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'Is This A Sober Home Or A Drug Den?,' Compliance Group Denounces Abuses In Recovery Residences

Bernard Spragg. NZ
via Flickr/Creative Commons

As the addiction recovery industry boomed in South Florida over the past decade, so did the number of recovery residences - also known as sober homes.

Federal law prohibits mandatory registration of sober homes to protect the people staying there from discrimination. So there is no official record of how many there are here in South Florida.

There is an organization that certifies sober homes in the state: the Florida Association of Recovery Residences, or FARR. FARR certification is thorough and highly regarded in the industry, but it is voluntary.

WLRN’s Peter Haden recently sat down with the president of FARR, John Lehman, who estimates there could be as many as 3-thousand sober homes in the state.

WLRN:  South Florida has been a destination for addiction recovery going back three decades. What changed recently to allow so many bad actors into the space?

John Lehman: About seven years ago, a couple of individuals figured out how to make a lot of money on sober homes. And what they did is they figured out that there was a way to drug test individuals in the sober home and bill an insurance company for those drug tests.

And then it's gotten worse. We have individuals that came down from say New Jersey that had been enrolled in outpatient services for four and five years that are intended to be 90 day platforms.

In this opportunistic predator space those individuals are told, “Hey, I’ve got good news and bad news. The bad news is you need to pack your stuff and leave. Your insurance company isn't paying for you anymore. So you can't stay here. Best of luck to you.” And the resident says, “Well, what’s the good news?” “The good news is there is a way to reset your insurance benefits. All you have to do is go out and have a drug holiday. Just go out and get high and then go to detox. And as a result, you’ll go into detox you recording the fact that you reengaged in use [of drugs], we can pick you up when the detox dismisses you, and we can bring you back in at the higher level of care, and we can continue to provide free housing, transportation, room and board, and we’ll even throw in an iPhone 7. How’s that sound?” And that’s been going on.

Don’t you need some kind of medical credentials to become a treatment provider?

Sure! Well, you need to have a medical director on board.

And so…

Is there a doctor signing off on all this? Absolutely. And would one of the ways to crack down on this be to identify which doctors are farming out their license and their credentials to multiple intensive outpatient programs and ordering tests that are not necessary and not reviewing the results of those tests for all the residents every single time they come in? Yeah, that’d be one way to crack down on it.

What would you say to residents of neighborhoods who are opposed to new sober homes moving in?

The question is - is this in fact a sober home? And does it have a system in place to monitor and to encourage individuals who are living under that roof to develop the recovery management skills necessary to achieve resiliency? Now, if the answer to that question is yes -- then I want it in my neighborhood.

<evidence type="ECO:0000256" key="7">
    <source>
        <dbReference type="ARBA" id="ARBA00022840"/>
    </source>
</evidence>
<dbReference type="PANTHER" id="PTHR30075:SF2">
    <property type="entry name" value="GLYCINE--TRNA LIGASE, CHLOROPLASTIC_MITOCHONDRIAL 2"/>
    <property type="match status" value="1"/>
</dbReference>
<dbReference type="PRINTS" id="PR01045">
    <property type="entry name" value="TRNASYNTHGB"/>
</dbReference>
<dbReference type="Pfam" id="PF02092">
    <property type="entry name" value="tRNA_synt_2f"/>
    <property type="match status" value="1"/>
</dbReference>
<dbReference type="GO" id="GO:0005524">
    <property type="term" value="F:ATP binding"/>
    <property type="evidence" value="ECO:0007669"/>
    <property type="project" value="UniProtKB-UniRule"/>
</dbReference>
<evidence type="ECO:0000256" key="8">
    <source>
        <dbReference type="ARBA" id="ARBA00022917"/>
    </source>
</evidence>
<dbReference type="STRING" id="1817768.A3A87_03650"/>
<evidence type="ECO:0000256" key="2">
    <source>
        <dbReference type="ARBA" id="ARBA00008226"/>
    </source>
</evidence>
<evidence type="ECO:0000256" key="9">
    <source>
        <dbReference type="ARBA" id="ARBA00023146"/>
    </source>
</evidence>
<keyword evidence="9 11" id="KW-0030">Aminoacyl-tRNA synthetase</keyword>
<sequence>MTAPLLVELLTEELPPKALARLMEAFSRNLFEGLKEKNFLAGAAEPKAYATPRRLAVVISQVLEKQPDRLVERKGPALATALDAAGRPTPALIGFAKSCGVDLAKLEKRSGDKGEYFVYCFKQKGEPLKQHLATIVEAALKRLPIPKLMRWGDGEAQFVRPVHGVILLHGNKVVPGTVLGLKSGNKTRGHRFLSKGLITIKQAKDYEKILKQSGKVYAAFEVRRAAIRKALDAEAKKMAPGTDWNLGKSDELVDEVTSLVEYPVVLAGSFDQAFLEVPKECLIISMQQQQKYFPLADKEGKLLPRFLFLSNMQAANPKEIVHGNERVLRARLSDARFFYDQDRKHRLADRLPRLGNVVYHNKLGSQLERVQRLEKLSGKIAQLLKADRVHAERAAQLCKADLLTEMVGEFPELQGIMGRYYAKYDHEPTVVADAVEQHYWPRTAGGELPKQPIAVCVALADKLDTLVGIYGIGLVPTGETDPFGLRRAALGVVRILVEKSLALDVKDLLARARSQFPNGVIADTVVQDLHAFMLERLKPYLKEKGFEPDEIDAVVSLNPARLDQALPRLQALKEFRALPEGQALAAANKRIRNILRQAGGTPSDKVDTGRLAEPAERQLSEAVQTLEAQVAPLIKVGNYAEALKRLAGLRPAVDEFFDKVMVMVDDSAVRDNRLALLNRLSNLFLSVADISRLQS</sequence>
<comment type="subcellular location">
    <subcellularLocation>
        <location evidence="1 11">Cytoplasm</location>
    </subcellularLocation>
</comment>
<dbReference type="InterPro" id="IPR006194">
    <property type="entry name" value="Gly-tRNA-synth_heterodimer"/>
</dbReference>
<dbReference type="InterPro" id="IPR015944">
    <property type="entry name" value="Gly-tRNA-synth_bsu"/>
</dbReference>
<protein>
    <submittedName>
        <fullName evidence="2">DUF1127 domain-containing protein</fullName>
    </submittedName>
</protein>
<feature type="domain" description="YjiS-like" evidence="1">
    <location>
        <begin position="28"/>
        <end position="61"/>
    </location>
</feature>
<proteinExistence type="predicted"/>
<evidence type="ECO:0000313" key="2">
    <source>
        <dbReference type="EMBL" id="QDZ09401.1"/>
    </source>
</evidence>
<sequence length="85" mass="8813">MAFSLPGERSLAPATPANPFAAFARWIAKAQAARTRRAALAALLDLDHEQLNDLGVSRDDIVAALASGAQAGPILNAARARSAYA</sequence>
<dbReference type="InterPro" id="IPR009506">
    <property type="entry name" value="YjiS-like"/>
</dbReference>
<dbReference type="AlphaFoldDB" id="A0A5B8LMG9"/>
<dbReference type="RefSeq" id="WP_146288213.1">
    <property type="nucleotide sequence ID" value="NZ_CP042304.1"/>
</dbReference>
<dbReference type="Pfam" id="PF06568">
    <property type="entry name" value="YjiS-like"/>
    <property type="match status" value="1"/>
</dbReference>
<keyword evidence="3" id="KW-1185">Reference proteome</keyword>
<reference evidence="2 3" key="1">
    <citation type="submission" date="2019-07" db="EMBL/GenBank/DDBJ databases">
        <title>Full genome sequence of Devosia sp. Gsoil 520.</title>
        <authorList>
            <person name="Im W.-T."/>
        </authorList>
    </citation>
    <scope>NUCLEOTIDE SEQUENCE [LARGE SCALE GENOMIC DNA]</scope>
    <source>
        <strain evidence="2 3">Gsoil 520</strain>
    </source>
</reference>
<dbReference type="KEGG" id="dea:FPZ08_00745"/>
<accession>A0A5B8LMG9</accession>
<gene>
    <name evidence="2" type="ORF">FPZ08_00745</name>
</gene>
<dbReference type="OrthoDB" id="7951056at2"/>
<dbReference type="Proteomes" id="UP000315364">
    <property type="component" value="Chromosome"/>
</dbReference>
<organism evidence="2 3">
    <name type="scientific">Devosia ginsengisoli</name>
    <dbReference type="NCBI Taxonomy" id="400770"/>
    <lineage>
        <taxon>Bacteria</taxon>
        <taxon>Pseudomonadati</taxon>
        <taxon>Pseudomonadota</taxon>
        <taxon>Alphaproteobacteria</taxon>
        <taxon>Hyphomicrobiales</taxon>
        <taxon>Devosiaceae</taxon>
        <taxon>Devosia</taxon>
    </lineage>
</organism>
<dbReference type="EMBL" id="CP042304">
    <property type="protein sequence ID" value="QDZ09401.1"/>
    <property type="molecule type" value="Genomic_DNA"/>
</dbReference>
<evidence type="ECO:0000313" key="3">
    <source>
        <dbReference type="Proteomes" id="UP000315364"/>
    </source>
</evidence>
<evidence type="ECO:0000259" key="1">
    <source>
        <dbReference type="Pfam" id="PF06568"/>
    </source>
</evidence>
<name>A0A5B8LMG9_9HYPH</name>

There have been studies done here in the United States, Australia, the U.K. and Canada. And all of them demonstrated exactly the same numbers: Individuals in recovery from addiction are twice as likely to be actively engaged in community service in their community than people that don't have an addiction in the first place. Twice as likely. So if you're in long term recovery, you're a valuable resource to this community. You're going to be on the PTA you're going to be involved in the Rotary Club and the business community through the Chamber of Commerce. And you're going to be looking to faith based organizations as well. That's one issue.

The second is:   Your neighbor or you yourself are going to have a family member that has an addiction problem and they're going to need to tap into resources in the community in order for them to establish and sustain their own recovery. You can't go anywhere in this country and actually get people to honestly and transparently and genuinely talk to you where they don't have a first cousin, a sister, a brother, a mother, a son, a father, a grandfather, a grandmother who has an addiction problem. I mean, it's just that widespread. So, given that fact, you certainly want the people in your community that have an addiction problem to be able to access the resources that they need in order to reverse the trajectory of their lives and to achieve a sustainable recovery.

If what you're calling your city commissioner about is:  there's these kids that are out there at 2 a.m. in the morning, and they're shooting dope, and they're having sex in the cars, and they're breaking into other people's cars -- those aren’t people in recovery. Those are active addicts! It’s not a sober home. It's a drug den! Call it that. And then, yeah! Let's all get together and get rid of that. That doesn't belong in a community it doesn't belong anywhere. If it’s a sober home, it’s the only house on the block where you can absolutely be certain that nobody’s using drugs or alcohol.

Copyright 2020 WLRN 91.3 FM. To see more, visit WLRN 91.3 FM.

Peter Haden is an award-winning investigative reporter and photographer currently working with The Center for Investigative Reporting. His stories are featured in media outlets around the world including NPR, CNN en Español, ECTV Ukraine, USA Today, Qatar Gulf Times, and the Malaysia Star.